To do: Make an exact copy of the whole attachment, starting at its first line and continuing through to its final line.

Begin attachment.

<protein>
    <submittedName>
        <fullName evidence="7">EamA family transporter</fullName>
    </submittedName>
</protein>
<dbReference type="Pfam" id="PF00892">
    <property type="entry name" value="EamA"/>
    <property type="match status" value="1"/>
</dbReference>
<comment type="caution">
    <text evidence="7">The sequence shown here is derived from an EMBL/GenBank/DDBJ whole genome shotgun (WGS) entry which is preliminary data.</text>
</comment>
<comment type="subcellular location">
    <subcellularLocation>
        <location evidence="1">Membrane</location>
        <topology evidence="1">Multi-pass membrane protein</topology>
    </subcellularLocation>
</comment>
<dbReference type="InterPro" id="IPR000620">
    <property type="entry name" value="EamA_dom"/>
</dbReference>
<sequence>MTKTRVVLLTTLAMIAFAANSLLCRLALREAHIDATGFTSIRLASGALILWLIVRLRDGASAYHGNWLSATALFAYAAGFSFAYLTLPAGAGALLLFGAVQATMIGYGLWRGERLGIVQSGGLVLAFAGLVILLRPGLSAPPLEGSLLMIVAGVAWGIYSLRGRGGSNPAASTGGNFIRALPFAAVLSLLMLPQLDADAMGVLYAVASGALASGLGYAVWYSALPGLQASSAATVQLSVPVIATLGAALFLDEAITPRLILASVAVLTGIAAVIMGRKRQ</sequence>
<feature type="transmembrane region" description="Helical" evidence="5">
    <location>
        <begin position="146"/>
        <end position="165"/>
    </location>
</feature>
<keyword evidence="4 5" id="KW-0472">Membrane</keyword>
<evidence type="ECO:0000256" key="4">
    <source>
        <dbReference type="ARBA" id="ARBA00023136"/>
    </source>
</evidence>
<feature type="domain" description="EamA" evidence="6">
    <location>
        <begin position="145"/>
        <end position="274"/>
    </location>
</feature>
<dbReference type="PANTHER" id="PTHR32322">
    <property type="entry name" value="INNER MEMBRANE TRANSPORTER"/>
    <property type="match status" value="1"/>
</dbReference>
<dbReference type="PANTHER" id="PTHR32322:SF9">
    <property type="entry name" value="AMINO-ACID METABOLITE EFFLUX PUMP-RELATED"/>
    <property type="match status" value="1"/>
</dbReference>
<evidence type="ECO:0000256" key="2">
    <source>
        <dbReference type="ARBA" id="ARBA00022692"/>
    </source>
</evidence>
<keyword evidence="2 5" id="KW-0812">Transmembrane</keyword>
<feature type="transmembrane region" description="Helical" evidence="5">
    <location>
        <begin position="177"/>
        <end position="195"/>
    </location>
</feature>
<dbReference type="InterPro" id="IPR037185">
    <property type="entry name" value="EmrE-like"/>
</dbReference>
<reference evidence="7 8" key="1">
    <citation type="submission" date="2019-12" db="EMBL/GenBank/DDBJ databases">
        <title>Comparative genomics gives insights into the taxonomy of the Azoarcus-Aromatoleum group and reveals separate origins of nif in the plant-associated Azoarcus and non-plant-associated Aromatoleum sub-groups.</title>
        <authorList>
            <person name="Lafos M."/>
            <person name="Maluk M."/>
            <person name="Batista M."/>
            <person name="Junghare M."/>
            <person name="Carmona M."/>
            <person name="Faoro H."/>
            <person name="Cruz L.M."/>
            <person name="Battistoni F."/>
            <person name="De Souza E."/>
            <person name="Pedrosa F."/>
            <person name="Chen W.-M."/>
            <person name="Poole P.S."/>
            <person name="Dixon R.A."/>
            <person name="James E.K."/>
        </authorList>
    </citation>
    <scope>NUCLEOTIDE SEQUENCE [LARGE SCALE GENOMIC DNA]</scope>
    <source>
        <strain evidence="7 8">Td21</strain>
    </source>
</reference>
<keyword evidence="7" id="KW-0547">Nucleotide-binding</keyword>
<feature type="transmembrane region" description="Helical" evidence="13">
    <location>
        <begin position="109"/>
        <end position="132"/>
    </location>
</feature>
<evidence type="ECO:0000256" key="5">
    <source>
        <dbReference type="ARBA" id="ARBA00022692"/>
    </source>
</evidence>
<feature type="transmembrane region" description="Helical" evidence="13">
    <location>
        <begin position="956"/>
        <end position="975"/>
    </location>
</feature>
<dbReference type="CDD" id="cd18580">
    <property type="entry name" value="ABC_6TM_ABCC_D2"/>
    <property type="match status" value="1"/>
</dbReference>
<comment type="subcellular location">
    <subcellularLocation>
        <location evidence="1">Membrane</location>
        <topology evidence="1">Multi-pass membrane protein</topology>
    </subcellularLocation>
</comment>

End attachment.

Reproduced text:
<protein>
    <submittedName>
        <fullName evidence="7">EamA family transporter</fullName>
    </submittedName>
</protein>
<dbReference type="Pfam" id="PF00892">
    <property type="entry name" value="EamA"/>
    <property type="match status" value="1"/>
</dbReference>
<comment type="caution">
    <text evidence="7">The sequence shown here is derived from an EMBL/GenBank/DDBJ whole genome shotgun (WGS) entry which is preliminary data.</text>
</comment>
<comment type="subcellular location">
    <subcellularLocation>
        <location evidence="1">Membrane</location>
        <topology evidence="1">Multi-pass membrane protein</topology>
    </subcellularLocation>
</comment>
<dbReference type="InterPro" id="IPR000620">
    <property type="entry name" value="EamA_dom"/>
</dbReference>
<sequence>MTKTRVVLLTTLAMIAFAANSLLCRLALREAHIDATGFTSIRLASGALILWLIVRLRDGASAYHGNWLSATALFAYAAGFSFAYLTLPAGAGALLLFGAVQATMIGYGLWRGERLGIVQSGGLVLAFAGLVILLRPGLSAPPLEGSLLMIVAGVAWGIYSLRGRGGSNPAASTGGNFIRALPFAAVLSLLMLPQLDADAMGVLYAVASGALASGLGYAVWYSALPGLQASSAATVQLSVPVIATLGAALFLDEAITPRLILASVAVLTGIAAVIMGRKRQ</sequence>
<feature type="transmembrane region" description="Helical" evidence="5">
    <location>
        <begin position="146"/>
        <end position="165"/>
    </location>
</feature>
<keyword evidence="4 5" id="KW-0472">Membrane</keyword>
<evidence type="ECO:0000256" key="4">
    <source>
        <dbReference type="ARBA" id="ARBA00023136"/>
    </source>
</evidence>
<feature type="domain" description="EamA" evidence="6">
    <location>
        <begin position="145"/>
        <end position="274"/>
    </location>
</feature>
<dbReference type="PANTHER" id="PTHR32322">
    <property type="entry name" value="INNER MEMBRANE TRANSPORTER"/>
    <property type="match status" value="1"/>
</dbReference>
<dbReference type="PANTHER" id="PTHR32322:SF9">
    <property type="entry name" value="AMINO-ACID METABOLITE EFFLUX PUMP-RELATED"/>
    <property type="match status" value="1"/>
</dbReference>
<evidence type="ECO:0000256" key="2">
    <source>
        <dbReference type="ARBA" id="ARBA00022692"/>
    </source>
</evidence>
<keyword evidence="2 5" id="KW-0812">Transmembrane</keyword>
<feature type="transmembrane region" description="Helical" evidence="5">
    <location>
        <begin position="177"/>
        <end position="195"/>
    </location>
</feature>
<dbReference type="InterPro" id="IPR037185">
    <property type="entry name" value="EmrE-like"/>
</dbReference>
<reference evidence="7 8" key="1">
    <citation type="submission" date="2019-12" db="EMBL/GenBank/DDBJ databases">
        <title>Comparative genomics gives insights into the taxonomy of the Azoarcus-Aromatoleum group and reveals separate origins of nif in the plant-associated Azoarcus and non-plant-associated Aromatoleum sub-groups.</title>
        <authorList>
            <person name="Lafos M."/>
            <person name="Maluk M."/>
            <person name="Batista M."/>
            <person name="Junghare M."/>
            <person name="Carmona M."/>
            <person name="Faoro H."/>
            <person name="Cruz L.M."/>
            <person name="Battistoni F."/>
            <person name="De Souza E."/>
            <person name="Pedrosa F."/>
            <person name="Chen W.-M."/>
            <person name="Poole P.S."/>
            <person name="Dixon R.A."/>
            <person name="James E.K."/>
        </authorList>
    </citation>
    <scope>NUCLEOTIDE SEQUENCE [LARGE SCALE GENOMIC DNA]</scope>
    <source>
        <strain evidence="7 8">Td21</strain>
    </source>
</reference>
<keyword evidence="7" id="KW-0547">Nucleotide-binding</keyword>
<feature type="transmembrane region" description="Helical" evidence="13">
    <location>
        <begin position="109"/>
        <end position="132"/>
    </location>
</feature>
<evidence type="ECO:0000256" key="5">
    <source>
        <dbReference type="ARBA" id="ARBA00022692"/>
    </source>
</evidence>
<feature type="transmembrane region" description="Helical" evidence="13">
    <location>
        <begin position="956"/>
        <end position="975"/>
    </location>
</feature>
<dbReference type="CDD" id="cd18580">
    <property type="entry name" value="ABC_6TM_ABCC_D2"/>
    <property type="match status" value="1"/>
</dbReference>
<comment type="subcellular location">
    <subcellularLocation>
        <location evidence="1">Membrane</location>
        <topology evidence="1">Multi-pass membrane protein</topology>
    </subcellularLocation>
</comment>